The man in the leather jacket sitting across from me in the Montreal airport boarding lounge bends over as if to lessen the pain in his stomach. His wife remains ramrod upright, stoically holding a phone in front of her face. Almost every seat in the waiting room sags with passengers' weight and frustration. People pace. Clumps of people lean against walls and pillars. As if their existence will speed up the process, lines form before the check-in desk. Eyes constantly scan the notice board for an update on the departure of AC 892.
The plane from Montreal to Rome is late. Not minutes late but hours.
Our arrangements with the booking.com host will require updating. Not the end of the world, but greater tiredness will accompany us heading east. The wedding plans, family reunions, and business meetings of others face more significant complications.
I do not possess the attitude of a true pilgrim. If patience forms the lesson, could I learn it later?
Eight hours and six minutes after lift-off, we arrive. Backpacks secure on weary backs, pulling our carry-ons, we follow the signs to the Leonardo Express train that will transport us to Roma Termini, the massive train station in central Rome. We are last on board but find room.
Termini buzzes. Since this is our first time in the station, our pace measures slightly slower than the veteran travellers who stream around us.
Zippers secure on the backpacks, and the location and security of passports tripled checked we clutch anything of financial value. Almost every guidebook and YouTube video warn of the need for constant vigilance. Pickpockets flourish among bewildered tourists.
Having missed the cellphone provider TIM's booth at the airport, we locate a store in the station. Minutes later, our cellphones are loaded with new SIM cards, and our credit cards register the purchase of two 30-day tourist plans. I can activate Google Maps and text my wife at will, "Where R U?"
We make our way out of Termini onto Via Marsala, following the excellent directions of the host. Seven minutes later, we stand before a massive wooden door. The number matches our printout.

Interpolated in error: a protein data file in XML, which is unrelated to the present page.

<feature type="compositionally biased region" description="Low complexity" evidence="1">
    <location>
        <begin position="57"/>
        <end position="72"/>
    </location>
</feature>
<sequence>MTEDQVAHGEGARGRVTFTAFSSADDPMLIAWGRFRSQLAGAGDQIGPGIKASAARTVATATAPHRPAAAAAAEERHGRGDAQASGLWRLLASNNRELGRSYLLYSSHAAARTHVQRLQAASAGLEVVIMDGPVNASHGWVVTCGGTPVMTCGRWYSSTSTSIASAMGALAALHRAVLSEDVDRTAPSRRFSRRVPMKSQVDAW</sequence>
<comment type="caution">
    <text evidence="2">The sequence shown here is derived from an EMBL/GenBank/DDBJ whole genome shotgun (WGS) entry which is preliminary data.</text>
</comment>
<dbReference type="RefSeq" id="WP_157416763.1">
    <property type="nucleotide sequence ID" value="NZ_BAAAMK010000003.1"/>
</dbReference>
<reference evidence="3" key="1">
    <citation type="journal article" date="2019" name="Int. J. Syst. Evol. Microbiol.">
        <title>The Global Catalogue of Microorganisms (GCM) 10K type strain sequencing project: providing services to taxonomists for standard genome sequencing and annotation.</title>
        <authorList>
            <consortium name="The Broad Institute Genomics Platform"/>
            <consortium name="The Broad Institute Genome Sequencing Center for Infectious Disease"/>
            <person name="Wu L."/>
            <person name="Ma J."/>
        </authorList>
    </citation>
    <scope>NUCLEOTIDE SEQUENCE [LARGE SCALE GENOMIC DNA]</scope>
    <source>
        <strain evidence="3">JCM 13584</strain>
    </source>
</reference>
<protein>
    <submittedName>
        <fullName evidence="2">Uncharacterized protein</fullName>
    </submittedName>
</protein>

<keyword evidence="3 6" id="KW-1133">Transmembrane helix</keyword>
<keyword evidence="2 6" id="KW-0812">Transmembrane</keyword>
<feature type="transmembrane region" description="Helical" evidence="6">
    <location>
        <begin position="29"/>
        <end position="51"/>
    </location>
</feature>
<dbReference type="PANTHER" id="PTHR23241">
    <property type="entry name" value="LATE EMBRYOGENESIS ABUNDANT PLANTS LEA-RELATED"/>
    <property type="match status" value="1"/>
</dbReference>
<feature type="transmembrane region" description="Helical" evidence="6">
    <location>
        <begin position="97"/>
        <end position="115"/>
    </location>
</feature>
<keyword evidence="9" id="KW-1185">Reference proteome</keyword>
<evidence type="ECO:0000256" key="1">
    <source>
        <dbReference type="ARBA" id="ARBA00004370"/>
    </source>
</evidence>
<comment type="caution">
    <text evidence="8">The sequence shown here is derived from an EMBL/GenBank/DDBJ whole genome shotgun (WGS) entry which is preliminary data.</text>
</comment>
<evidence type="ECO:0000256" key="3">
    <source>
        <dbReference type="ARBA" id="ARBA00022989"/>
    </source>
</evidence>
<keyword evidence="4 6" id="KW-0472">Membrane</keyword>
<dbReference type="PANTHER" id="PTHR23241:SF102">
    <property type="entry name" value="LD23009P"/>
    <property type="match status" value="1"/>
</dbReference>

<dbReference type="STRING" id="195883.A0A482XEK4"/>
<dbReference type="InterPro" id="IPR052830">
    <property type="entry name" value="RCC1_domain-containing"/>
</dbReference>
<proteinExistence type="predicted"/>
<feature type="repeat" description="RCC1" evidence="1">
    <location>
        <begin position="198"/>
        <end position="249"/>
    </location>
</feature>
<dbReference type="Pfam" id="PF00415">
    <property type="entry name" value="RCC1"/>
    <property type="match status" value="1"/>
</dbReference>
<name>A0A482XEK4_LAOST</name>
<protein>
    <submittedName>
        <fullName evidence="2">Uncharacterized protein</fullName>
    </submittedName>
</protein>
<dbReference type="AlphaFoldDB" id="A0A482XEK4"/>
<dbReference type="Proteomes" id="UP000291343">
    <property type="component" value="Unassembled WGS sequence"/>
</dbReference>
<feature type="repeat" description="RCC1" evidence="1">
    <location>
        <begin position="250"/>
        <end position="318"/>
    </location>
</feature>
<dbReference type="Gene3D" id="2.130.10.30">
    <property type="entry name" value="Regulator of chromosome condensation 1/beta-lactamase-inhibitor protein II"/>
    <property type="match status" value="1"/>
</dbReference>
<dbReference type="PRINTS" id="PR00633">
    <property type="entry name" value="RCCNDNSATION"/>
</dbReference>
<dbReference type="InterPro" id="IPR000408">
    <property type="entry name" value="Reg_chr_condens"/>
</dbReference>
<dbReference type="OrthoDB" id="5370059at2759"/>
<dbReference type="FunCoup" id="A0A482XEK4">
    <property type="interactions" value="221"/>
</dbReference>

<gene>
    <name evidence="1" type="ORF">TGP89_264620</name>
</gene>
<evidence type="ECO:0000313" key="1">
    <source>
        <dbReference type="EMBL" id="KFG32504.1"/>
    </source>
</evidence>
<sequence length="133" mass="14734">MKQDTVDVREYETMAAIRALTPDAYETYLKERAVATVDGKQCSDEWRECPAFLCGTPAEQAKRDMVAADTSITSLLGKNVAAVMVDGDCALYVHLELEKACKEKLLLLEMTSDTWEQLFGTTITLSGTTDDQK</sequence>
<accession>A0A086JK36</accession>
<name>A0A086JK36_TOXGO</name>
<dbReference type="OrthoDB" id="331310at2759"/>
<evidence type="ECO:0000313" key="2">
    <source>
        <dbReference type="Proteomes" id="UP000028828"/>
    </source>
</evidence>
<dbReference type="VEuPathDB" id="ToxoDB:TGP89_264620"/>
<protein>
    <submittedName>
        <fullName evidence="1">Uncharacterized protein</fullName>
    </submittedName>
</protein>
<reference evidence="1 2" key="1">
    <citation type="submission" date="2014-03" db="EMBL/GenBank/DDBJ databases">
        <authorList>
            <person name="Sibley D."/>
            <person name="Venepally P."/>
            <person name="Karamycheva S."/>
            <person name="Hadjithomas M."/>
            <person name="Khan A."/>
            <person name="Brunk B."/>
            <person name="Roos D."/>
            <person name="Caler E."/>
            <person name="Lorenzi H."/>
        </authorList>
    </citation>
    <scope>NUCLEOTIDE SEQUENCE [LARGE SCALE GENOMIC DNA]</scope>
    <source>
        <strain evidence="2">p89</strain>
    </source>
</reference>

An older gentleman standing beside the door registers our confusion and asks something about "hotel." His question includes the word "Roma.” We nod yes and follow. He takes us through a courtyard to a back room that could be called a monastic cell, only with the risk of offending a monastic. He hands us a ring of keys and points to a door.
My wife puts on her brave face, refraining from saying what runs through her mind (and mine), "How could you book us in this?"
A visit to a shared toilette reveals that the toilet does not function.
A thought runs through my mind like a bandit down a dark alley.
"Is this how it is going to be the entire trip? I wonder how much it would cost to get back to the airport and find a way home.
After a few minutes of deep breathing, I text the phone number on the booking sheet, uttering a small prayer of gratitude for my new SIM card.
Minutes later, my cell phone rings.
"Where are you? We have been waiting for you to check in when you indicated."
Long story short. We missed the mark.
We correct. A text from one of our daughters underlines that much of travelling involves problem-solving.
Those who write about retirement, ageing and other transitional times inevitably cite a rough adjustment period. In retirement, there can be an immediate rush of freedom that feels like an extended holiday. Plans develop, play out and then questions emerge.
We have left. We are not now where we once were. The illusion of safety provided by familiarity has dissipated. Is this where we are supposed to be? If not suitable, what are the next steps? Do I need rest, reassurance or a prompt to action?
When we find the true Gemme di Roma, it is beautiful, has a lift, is fastidiously clean and well appointed. The included breakfast is customizable and delivered at our convenience.
A part of me wonders, "Can't we just stay here?" Who cares if this is the first step of the journey? I like it here.”
My wife says, "It's going to get better, but now, I'm starving! Let’s find a place to eat.”
One thing after another.
Speakers like Riley Moynes maintain a period of doubt, even depression, follows the initial sense of excitement and discovery after retirement. Does this apply to every liminal transition or just retirement?